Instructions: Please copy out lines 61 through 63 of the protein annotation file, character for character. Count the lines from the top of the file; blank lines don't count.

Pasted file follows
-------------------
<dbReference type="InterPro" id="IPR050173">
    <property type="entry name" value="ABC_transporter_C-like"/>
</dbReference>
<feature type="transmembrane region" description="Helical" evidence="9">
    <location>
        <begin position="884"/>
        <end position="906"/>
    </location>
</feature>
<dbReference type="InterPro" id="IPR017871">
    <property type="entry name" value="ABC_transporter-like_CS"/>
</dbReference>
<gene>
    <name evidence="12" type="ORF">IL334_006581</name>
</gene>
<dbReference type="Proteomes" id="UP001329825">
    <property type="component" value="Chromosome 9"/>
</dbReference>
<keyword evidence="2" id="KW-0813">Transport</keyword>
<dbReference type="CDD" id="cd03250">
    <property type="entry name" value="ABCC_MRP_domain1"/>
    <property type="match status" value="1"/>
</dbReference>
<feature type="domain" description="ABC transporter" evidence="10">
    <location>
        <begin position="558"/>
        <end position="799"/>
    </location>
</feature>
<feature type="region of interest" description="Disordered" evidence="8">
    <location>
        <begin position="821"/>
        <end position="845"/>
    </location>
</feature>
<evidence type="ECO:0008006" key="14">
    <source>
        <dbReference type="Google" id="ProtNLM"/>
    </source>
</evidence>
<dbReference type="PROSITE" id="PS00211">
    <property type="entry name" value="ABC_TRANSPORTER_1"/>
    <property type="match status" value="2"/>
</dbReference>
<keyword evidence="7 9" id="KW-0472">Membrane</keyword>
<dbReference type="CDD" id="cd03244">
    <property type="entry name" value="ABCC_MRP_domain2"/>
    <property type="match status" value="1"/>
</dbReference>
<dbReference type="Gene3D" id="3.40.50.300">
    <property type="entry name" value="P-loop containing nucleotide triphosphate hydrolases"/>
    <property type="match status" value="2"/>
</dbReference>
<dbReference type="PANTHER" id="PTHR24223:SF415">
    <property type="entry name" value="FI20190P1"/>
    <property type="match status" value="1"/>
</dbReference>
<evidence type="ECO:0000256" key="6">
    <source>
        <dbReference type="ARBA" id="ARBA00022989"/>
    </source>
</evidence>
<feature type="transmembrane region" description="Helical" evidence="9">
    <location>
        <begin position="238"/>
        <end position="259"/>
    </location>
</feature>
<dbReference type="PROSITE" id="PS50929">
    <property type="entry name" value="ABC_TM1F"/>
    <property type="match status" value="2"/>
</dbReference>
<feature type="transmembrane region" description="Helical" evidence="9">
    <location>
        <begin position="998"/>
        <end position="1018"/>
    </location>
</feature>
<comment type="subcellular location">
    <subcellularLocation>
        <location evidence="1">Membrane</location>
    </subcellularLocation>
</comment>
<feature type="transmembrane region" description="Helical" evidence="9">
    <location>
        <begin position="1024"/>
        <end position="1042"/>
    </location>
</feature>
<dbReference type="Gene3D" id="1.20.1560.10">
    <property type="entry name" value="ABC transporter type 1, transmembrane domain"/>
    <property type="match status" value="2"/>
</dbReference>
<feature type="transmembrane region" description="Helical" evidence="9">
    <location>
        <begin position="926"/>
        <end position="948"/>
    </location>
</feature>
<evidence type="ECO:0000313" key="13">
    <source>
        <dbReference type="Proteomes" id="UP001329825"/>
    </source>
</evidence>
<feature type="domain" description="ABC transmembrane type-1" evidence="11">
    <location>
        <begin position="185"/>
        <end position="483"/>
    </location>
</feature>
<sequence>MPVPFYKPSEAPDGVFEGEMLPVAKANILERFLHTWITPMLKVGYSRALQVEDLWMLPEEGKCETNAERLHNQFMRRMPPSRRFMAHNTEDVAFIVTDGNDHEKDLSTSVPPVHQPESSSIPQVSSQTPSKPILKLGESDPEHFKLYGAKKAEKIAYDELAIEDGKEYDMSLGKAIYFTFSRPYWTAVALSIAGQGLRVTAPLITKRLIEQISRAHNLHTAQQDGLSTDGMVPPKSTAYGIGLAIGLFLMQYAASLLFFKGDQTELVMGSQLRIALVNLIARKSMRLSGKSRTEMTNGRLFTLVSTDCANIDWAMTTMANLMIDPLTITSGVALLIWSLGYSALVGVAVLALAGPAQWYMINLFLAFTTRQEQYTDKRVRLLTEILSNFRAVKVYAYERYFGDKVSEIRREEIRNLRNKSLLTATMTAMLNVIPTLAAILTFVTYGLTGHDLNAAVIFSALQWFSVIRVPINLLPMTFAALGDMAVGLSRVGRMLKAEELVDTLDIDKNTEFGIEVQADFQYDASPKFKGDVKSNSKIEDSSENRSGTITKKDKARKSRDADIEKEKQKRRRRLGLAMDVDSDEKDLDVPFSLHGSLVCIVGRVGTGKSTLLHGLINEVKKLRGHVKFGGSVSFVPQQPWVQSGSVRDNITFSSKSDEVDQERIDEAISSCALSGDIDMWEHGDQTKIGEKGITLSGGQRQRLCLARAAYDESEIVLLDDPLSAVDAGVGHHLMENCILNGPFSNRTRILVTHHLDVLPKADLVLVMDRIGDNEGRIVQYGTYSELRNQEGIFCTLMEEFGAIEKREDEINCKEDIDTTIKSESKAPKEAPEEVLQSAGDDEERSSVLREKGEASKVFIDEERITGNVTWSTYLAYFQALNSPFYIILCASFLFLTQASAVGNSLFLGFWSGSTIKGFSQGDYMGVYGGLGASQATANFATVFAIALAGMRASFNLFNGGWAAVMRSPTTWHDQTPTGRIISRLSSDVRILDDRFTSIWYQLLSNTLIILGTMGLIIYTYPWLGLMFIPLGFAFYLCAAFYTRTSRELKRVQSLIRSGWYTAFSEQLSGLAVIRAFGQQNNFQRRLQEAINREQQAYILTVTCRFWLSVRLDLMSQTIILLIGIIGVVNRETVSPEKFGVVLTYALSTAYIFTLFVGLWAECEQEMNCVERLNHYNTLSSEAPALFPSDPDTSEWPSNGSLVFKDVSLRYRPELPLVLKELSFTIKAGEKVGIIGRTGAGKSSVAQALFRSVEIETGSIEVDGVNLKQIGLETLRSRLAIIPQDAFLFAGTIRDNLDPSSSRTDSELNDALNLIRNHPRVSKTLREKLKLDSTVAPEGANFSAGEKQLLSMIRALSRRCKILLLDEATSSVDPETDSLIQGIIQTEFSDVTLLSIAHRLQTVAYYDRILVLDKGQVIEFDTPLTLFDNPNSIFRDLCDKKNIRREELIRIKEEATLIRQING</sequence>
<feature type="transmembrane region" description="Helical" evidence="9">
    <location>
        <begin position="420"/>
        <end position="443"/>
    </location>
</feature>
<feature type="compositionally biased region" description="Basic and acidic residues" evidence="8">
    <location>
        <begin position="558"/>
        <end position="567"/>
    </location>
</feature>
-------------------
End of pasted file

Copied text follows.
    </source>
</evidence>
<feature type="transmembrane region" description="Helical" evidence="9">